Nationwide data will be used to identify dangerous distractions
In an effort to improve traffic safety, a University of Maryland School of Medicine researcher is urging drivers around the country to report the circumstances of their accidents and near-misses to a special Web site -- www.Accident-Report.org. Following an accident or near-miss, participating drivers will complete a confidential online questionnaire designed to identify the distractions that carry the greatest risk of causing a traffic accident.
From cell phone use to eating behind the wheel, the study will focus on a wide range of behaviors and potential distractions that can affect driving performance. For example, drivers will be asked how they were feeling physically and emotionally at the time of the accident or near-miss. Were they alert or sleepy? Were they sick that day? Were they distracted by an argument or engaged in a conversation? Drivers must complete the multiple-choice questionnaire within one month of the accident or near-miss.
"We want to know as much as possible about what was happening in the critical few seconds just before a crash or near-miss," says Jeffrey Hadley Ph.D., the R Adams Cowley fellow at the Charles McC. Mathias, Jr., National Study Center for Trauma and Emergency Medical Systems. "By contrasting the information associated with these two types of incidents, the study will provide a new understanding of the human factors that are most important to avoiding an imminent collision," adds Dr. Hadley.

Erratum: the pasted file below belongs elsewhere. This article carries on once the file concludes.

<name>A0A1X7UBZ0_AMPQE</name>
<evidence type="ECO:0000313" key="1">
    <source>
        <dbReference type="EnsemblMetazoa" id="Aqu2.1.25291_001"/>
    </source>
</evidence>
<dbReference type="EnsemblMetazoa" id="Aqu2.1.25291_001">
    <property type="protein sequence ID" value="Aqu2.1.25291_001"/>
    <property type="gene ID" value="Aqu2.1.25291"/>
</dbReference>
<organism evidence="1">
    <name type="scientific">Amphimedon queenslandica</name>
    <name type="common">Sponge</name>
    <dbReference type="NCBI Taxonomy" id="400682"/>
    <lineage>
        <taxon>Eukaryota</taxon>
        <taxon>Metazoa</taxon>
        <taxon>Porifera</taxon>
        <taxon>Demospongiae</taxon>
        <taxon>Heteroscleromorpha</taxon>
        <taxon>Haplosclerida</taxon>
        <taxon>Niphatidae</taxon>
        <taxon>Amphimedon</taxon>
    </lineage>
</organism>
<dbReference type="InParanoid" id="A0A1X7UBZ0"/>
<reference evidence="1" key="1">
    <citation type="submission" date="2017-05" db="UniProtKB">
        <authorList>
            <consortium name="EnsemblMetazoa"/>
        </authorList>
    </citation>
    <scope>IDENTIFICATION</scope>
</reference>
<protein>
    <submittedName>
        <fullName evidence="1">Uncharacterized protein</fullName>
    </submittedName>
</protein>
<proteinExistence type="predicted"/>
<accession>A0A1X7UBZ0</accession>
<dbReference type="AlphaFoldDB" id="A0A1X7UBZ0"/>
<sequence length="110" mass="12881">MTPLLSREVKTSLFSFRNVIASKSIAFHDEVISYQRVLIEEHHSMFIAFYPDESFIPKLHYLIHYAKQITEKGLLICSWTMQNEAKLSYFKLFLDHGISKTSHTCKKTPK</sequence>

The study is the first to seek the specific circumstances surrounding a large number of near-misses. It is estimated that the typical motorist experiences a hazardous driving situation every two hours on the road, and narrowly averts an accident about once a month.
The thorough online questionnaire will gather specific information that is typically not found in police reports. For example, if the driver was using a cell phone, was the driver picking up the phone, dialing, or talking? One question that will be addressed is whether there is any difference in risk between talking to a passenger and having a hands-free cell phone conversation. Because participation is anonymous, it is believed that study members will be more likely to report information they may not have been willing to admit to police.
The results of the study will be made available to the public, traffic safety experts, legislators and other policy makers. Dr. Hadley hopes the data will be used to help educate the public, and ultimately save lives. "We are looking for drivers who are motivated by a sense of civic responsibility," says Dr. Hadley. "Each person's contribution will help improve traffic safety in the long run."
Drivers may enroll in the study and bookmark the Website, even if they have not had an accident or near-miss. Participants will then be ready to report any future accidents or near-misses. Dr. Hadley says the study will run for an indefinite period of time and will be adapted to address other traffic safety issues as they arise.
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